CIMSEC – Compared to the marquee U.S. military installations at Diego Garcia, Yokosuka, or Guam, American Samoa is a U.S. territory that evokes images of idyllic island life rather than strategic competition. However, by considering American Samoa through the lens of strategic competition, a military installation manned by the U.S. Coast Guard is an easy step to demonstrate commitment in the region that makes imminent sense for several reasons. Due to the sheer distances involved in the Pacific — the closest Coast Guard installations are from Hawaii (2,260 nautical miles) and Guam (3,120 nautical miles) — current sustained operations in region are necessarily expeditionary.
CIMSEC – With all the negative publicity surrounding the Navy’s littoral combat ship (LCS) program, it would seem self-evident the Coast Guard has no interest in acquiring the LCS as a hand-me-down. However, with the recent publishing of “In Dire Need: Why the Coast Guard Needs the LCS,” a newly found interest in acquiring problematic navy platforms may be growing and deserves to be judged on its merits.
USNI News – The top Coast Guard officer remains optimistic at the pace of expanding the fleet of cutters despite delays in design and construction that have pushed back the expected delivery date of the first new polar icebreaker.
USNI Proceedings – The Coast Guard needs better tools to effectively prevent and respond to the escalating cyber threat.
CIMSEC – Port authorities must ensure security twenty-four hours a day, every day. This task includes continuous inspection of port assets, threat detection and security response, as well as on-demand inspections after storms or other disasters, ongoing surveys to ensure navigable waterways, hull inspections, and a wide-range of other missions. Unmanned surface vessels can fill this gap better than legacy approaches.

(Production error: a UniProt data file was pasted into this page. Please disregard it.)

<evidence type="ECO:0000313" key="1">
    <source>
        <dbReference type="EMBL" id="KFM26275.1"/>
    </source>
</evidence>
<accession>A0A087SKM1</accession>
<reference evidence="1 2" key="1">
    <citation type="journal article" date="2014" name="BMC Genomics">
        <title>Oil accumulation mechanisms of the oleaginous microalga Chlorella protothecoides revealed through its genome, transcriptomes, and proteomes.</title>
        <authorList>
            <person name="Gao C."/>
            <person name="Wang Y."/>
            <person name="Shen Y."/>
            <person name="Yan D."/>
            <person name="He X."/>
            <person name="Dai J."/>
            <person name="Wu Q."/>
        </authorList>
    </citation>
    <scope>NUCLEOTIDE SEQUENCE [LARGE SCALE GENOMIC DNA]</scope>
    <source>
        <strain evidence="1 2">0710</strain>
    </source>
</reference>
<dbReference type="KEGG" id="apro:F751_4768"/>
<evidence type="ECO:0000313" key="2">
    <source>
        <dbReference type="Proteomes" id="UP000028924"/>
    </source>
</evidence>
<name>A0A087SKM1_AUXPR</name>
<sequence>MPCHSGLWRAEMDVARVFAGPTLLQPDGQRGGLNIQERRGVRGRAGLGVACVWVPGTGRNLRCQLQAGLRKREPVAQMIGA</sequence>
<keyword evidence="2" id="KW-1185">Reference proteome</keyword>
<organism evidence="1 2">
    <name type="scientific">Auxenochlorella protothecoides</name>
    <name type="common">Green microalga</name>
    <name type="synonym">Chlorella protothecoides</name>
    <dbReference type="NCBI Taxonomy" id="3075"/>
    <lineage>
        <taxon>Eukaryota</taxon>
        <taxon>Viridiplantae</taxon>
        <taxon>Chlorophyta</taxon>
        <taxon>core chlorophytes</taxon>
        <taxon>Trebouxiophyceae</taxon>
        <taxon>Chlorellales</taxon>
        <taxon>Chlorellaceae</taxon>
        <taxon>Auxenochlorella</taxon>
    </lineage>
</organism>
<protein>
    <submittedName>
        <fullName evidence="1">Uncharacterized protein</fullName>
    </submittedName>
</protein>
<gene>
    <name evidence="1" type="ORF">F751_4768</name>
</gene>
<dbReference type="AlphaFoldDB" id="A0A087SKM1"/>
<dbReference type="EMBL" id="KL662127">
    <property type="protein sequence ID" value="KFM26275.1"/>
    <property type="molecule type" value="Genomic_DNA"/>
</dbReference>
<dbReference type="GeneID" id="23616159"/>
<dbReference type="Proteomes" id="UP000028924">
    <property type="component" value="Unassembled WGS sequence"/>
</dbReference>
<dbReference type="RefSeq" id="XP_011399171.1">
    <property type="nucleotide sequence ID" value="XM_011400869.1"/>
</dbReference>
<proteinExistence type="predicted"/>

USNI Blog – Faced with increasingly challenging operational scenarios, the Coast Guard must embrace unmanned systems as tip of the spear technologies to maximize capabilities and maintain relevancy in an era of international and environmental uncertainty.
CIMSEC – In the spring of 2021, defense-minded internet message boards and social media were ablaze at headlines that the U.S. Navy would be decommissioning the first hulls of the decade-old Littoral Combat Ship (LCS). A chorus of “good riddance” posts and thought pieces followed. Though the Navy maintains it intends to keep using both Independence and Freedom variants of the LCS, it is no secret that the program has been beleaguered with class-wide mechanical issues. As many in naval thought circles lament and debate what the Navy will do in the way of near shore combatants in contested waters, a unique opportunity has emerged for the U.S. Coast Guard.